These Two Pulsars Tails Offer Geometry Lessons To Astronomers

Posted: Jan 18 2017, 1:21pm CST | by , in News | Latest Science News

These Two Pulsars Tails Offer Geometry Lessons to Astronomers
An artist's representation of what the three unusual tails of the pulsar Geminga may look like close up. NASA's Chandra X-ray Observatory is giving astronomers a better look at pulsars and their associated pulsar wind nebulae, enabling new constraints on the geometry of pulsars and why they look the way they do from Earth. CREDIT: Nahks Tr'Ehnl

New research shows difference between two pulsars, Geminga and B0355+54

Pulsars like astronomers have always fascinated the astronomers since they were discovered 50 years before. Two studies were conducted to study pulsars; and the team suggested that images from NASA's Chandra X-ray Observatory of two pulsars, named Geminga and B0355+54 may develop a light on the distinctive emission signatures of pulsars, and their perplexing geometry.

These pulsars are neutron stars developed during explosions of heavy stars. Initially, these pulsars were detected as radio emissions, but new research shows that the pulsars also emit gamma rays of high energy.

The beams don’t matchup, as both gamma rays and radio emissions are different that raised a debate about pulsar model, said Bettina Posselt, senior research associate in astronomy and astrophysics, Penn State.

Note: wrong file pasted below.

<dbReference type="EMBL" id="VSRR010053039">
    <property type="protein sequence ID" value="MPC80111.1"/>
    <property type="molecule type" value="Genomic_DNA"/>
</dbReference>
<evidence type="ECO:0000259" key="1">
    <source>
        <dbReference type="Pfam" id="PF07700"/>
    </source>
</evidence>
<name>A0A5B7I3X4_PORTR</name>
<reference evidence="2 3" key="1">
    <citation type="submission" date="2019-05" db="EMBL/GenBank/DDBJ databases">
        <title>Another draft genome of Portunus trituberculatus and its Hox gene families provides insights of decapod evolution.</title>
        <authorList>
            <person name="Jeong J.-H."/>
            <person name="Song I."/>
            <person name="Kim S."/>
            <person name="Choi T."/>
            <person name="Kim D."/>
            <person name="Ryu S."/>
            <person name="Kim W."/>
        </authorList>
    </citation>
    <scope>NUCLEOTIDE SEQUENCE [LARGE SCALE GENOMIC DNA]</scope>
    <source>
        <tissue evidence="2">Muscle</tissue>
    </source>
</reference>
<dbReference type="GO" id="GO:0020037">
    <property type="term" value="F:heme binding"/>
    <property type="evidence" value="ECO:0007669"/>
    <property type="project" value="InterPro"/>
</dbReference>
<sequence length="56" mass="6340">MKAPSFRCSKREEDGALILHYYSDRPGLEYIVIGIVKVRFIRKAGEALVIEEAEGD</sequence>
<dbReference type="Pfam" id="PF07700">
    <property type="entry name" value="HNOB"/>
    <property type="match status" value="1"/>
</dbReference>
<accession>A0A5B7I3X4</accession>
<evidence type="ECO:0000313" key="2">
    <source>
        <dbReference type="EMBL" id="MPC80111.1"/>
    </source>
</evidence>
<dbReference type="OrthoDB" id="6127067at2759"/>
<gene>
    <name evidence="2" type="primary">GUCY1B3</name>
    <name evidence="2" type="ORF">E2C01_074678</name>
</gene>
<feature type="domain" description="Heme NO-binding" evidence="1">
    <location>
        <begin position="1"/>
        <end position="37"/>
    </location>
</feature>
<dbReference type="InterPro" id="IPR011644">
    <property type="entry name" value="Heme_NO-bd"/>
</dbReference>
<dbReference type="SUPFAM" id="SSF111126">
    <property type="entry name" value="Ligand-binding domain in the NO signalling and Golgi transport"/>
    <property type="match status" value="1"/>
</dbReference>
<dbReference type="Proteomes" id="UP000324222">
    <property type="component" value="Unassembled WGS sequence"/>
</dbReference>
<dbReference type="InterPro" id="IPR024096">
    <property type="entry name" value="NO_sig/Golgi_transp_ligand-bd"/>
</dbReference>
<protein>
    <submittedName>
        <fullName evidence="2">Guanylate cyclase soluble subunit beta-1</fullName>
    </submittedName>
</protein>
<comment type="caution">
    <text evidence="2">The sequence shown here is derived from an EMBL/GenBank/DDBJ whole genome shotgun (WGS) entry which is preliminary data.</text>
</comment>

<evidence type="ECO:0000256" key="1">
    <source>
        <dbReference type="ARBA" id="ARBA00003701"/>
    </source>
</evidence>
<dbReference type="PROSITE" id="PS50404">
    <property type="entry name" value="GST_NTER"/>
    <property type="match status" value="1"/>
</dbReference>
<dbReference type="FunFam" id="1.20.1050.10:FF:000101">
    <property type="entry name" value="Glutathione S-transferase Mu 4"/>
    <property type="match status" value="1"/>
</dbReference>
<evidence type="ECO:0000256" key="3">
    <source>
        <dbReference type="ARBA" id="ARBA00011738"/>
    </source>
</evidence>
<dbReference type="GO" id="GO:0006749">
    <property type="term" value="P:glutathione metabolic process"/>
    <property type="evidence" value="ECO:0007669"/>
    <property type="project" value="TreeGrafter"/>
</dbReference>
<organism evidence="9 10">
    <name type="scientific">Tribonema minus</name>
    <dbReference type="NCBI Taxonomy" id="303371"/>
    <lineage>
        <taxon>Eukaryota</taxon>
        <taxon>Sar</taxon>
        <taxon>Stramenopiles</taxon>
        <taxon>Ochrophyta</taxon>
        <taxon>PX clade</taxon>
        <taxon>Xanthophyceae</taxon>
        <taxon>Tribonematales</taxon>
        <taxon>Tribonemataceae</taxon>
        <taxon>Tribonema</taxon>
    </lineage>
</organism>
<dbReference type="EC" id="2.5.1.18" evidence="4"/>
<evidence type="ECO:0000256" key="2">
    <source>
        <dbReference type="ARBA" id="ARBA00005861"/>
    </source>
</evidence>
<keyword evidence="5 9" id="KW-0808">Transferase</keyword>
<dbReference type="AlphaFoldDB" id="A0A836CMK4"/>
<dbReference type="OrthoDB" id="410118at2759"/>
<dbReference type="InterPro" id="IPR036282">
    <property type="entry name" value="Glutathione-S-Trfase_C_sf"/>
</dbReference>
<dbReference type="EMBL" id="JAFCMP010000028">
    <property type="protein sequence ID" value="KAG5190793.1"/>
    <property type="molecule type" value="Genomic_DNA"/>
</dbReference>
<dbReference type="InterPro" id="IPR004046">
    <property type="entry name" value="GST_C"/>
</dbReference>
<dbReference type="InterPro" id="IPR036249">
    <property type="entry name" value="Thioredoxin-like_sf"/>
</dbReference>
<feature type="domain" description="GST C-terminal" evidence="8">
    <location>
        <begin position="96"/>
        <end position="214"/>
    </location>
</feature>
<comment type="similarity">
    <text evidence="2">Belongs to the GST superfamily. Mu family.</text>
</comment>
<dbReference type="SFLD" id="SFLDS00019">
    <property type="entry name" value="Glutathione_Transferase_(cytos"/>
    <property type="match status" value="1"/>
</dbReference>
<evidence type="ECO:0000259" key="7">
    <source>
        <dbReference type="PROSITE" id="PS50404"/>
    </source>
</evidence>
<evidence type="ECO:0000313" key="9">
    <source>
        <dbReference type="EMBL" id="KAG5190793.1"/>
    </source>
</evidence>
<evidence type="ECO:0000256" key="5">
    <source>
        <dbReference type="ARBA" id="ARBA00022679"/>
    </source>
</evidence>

Posselt also said that the different between pulsars is difficult to understand; perhaps it’s due to their geometry. The difference also depends on pulsar’s spin and magnetic axes which exists with respect to line of sight, like how we see them.

Astronomers detected the change through images which showed the geometry of charged particle winds in x-ray and other objects. Pulsars rotate at high speed about hundreds of km per second.

PWN pulsar wind nebule develop when particle emissions from pulsars travel along magnetic fields of stars and create tori, donut type rings around pulsars plane, and spin axes that often sweeps back to tails when pulsars pass through interstellar medium.

The result of both studies was great, and the 3D structure the visible winds in the images show how we can detect the plasma injected at the center by pulsar, said Roger W. Romani, professor of physics at Stanford University and principal investigator of the Chandra PWN project.

The two different pulsars are Geminga pulsar and B0355+54 pulsars. Geminga is very close to earth, like only 800 light years away from Earth, and it has huge tails, said Posselt.

Whereas another pulsar called B0355+54 is about 3,300 light years away from Earth and it has a cap of emission on its tail, with a double tail that is extended five light years from the star. Geminga shows pulses in the gamma ray spectrum, but B0355+54 are visible in radio waves, said Posselt.

Both seem different due to pulsars’ spin and magnetic axis orientations that makes the difference in emissions’ visibility.

Both studies are available online, and the study on Geminga published in the Astrophysical Journal.

Though, both studies showed different results, but they help scientists in investigating particle physics in conditions which are difficult to copy on earth in a particle accelerator.

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